• Ion Beam Materials Laboratory is where we bring a scientific understanding of microstructural changes observed during complex neutron irradiations through controlled ion irradiations.
Key program elements

Developing high-dose, radiation-tolerant materials for transmutation fuel development for fast reactors.

  • Test mechanical properties of high-dose irradiated specimens and components in hot cells
  • Perform controlled high-dose materials testing
  • Develop and test advanced radiation-tolerant oxide dispersion strengthened steels
  • Evaluate materials including ferritic/martensitic steels such as HT-9, and advanced oxide dispersion strengthened (ODS) ferritic steels such as 14YWT
  • Collaborate with national laboratories (Pacific Northwest National Laboratory, Idaho National Laboratory, and Oak Ridge National Laboratory) and universities (e.g., University of California, Santa Barbara; University of California, Berkeley; and Case Western Reserve University)
  • Coordinate research with international programs in Europe, Japan, and China

Developing enhanced accident-tolerant clad materials for light water reactors.

  • Create and test methods of manufacturing thin-walled tubes from cladding made from FeCrAl alloys and Mo alloys
  • Test the mechanical properties of FeCrAl alloys at the CMR hot cells after neutron irradiations up to 20 dpa at 300-400 degrees Celsius
  • Test the resistance of FeCrAl and Mo clad materials in steam at temperatures up to 1200 degrees Celsius
  • Measure the deuterium diffusion rate at temperatures from 300-600 degrees Celsius.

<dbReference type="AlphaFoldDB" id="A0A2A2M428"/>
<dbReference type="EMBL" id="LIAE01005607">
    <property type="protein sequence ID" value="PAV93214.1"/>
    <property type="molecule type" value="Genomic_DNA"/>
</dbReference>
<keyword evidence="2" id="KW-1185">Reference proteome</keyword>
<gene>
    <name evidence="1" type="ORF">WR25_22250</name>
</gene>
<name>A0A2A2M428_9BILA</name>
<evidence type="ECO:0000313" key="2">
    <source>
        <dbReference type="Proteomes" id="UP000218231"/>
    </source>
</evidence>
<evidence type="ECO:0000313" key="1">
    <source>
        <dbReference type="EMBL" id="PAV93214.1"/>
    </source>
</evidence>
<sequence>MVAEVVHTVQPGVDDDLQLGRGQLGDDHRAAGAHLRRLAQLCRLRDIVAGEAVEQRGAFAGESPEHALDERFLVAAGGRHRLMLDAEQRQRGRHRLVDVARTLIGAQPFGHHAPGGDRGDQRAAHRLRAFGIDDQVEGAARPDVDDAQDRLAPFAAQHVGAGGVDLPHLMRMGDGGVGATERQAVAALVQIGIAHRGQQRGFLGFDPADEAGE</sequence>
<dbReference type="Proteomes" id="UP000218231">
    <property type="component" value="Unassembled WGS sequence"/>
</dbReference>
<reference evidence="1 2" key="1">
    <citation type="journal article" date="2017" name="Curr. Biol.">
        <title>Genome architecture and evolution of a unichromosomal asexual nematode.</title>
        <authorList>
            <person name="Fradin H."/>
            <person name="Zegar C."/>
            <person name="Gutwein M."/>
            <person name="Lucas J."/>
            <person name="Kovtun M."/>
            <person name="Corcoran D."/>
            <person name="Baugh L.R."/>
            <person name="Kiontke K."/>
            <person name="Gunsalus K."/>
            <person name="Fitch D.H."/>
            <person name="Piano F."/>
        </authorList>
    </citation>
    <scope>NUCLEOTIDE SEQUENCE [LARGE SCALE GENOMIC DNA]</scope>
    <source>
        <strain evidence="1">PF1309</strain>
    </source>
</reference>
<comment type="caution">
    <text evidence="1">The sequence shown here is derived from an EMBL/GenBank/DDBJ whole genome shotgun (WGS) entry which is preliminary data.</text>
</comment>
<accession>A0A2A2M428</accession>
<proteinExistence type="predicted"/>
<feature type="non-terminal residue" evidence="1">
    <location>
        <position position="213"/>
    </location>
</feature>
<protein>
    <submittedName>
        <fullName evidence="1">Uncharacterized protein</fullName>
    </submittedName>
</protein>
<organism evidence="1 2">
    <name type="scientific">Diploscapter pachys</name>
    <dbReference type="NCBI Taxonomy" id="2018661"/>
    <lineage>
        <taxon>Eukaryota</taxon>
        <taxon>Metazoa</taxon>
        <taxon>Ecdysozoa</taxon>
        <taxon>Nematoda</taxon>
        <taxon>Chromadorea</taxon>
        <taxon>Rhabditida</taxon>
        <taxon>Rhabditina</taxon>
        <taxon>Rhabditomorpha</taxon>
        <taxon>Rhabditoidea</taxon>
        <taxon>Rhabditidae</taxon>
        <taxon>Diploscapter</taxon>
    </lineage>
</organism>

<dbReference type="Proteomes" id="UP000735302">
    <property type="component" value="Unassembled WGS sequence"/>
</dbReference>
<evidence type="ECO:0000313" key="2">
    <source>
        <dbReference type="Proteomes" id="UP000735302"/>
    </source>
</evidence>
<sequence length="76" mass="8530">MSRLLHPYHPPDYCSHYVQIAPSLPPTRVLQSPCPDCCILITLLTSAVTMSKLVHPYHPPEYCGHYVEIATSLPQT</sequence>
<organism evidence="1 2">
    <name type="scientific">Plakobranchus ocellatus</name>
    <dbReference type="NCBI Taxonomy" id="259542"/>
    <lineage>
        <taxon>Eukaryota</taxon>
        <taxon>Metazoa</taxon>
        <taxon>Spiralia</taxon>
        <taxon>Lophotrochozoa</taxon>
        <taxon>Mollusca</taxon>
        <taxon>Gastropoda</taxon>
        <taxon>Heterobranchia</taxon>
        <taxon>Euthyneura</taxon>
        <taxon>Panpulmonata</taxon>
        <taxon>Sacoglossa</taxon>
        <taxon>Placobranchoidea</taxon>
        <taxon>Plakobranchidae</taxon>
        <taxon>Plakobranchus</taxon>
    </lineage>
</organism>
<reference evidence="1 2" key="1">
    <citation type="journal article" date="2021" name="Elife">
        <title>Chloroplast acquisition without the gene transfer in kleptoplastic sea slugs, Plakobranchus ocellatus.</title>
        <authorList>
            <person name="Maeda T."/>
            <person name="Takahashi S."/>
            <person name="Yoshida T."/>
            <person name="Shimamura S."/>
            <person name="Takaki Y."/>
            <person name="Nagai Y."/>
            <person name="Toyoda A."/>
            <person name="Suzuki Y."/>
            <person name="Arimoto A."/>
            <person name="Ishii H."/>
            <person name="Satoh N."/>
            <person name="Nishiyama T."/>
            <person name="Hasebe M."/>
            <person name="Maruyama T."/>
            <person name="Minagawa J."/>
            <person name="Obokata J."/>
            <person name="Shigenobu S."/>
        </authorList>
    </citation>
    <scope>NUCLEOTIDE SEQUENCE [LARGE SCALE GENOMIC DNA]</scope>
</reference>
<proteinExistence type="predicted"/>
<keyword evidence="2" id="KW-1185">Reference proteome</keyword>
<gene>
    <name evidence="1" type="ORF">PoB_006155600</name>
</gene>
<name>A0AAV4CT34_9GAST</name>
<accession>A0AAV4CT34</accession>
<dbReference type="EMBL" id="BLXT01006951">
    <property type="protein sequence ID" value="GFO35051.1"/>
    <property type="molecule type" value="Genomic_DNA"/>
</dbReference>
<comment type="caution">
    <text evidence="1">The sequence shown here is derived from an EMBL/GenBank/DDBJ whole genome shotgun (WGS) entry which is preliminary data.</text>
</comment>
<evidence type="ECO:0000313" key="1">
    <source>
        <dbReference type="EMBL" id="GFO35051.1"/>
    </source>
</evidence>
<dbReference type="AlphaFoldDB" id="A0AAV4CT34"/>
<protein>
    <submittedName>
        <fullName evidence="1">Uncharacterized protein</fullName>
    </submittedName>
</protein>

• Collaborate with national Labs (e.g., Oak Ridge National Laboratory, Idaho National Laboratory, and Pacific Northwest National Laboratory) and industry (e.g., Electric Power Research Institute, Westinghouse Electric Company, and General Electric)
Key capabilities and expertise

Los Alamos has exceptional facilities and expertise for cladding materials research:

  • Hot cells for testing irradiated materials
  • Steam testing up to 1200 degrees Celsius
  • Tube fabrication capabilities through extrusion and chemical vapor deposition
  • Deuterium diffusion measurement capabilities at temperatures up to 600 degrees Celsius.
  • Materials testing and characterization, including mechanical testing at temperatures up to 1000 degrees Celsius and high-resolution scanning electron microscopy and transmission electron microscopy capabilities, combined with extensive experience in testing and characterizing radiation effects in materials. 

CMR Wing 9 hot cells

  • Instron 5500 screw driven test machine for tensile, compression, shear punch, and bend testing at temperatures up to 700 degrees Celsius
  • Milling machine
  • Remote metallurgical polishing
  • Hirox digital optical microscope

Ion Beam Materials Laboratory

  • Ion irradiations with protons, helium, and heavy ions to doses from 1-100s of dpa and temperatures up to 850 degrees Celsius

Characterization and testing facilities

  • Netzch STA for testing in steam up to 1200 degrees Celsius
  • Facility for deuterium diffusion measurements up to 600 degrees Celsius
  • Electron Microscopy Laboratory
  • Tube fabrication facilities
  • Mechanical Testing Laboratory
Technologies and applications: emerging, developed, or potential
  • Developed a novel experimentation platform to test zirconium and other cladding materials in the presence of high-temperature steam
  • Tested the most highly irradiated components after irradiation in DOE’s Hanford Site Fast Flux Test Facility to doses up to 155 dpa using the CMR hot cells.
Sponsors, funding sources, or agencies
  • U.S. Department of Energy, Office of Nuclear Energy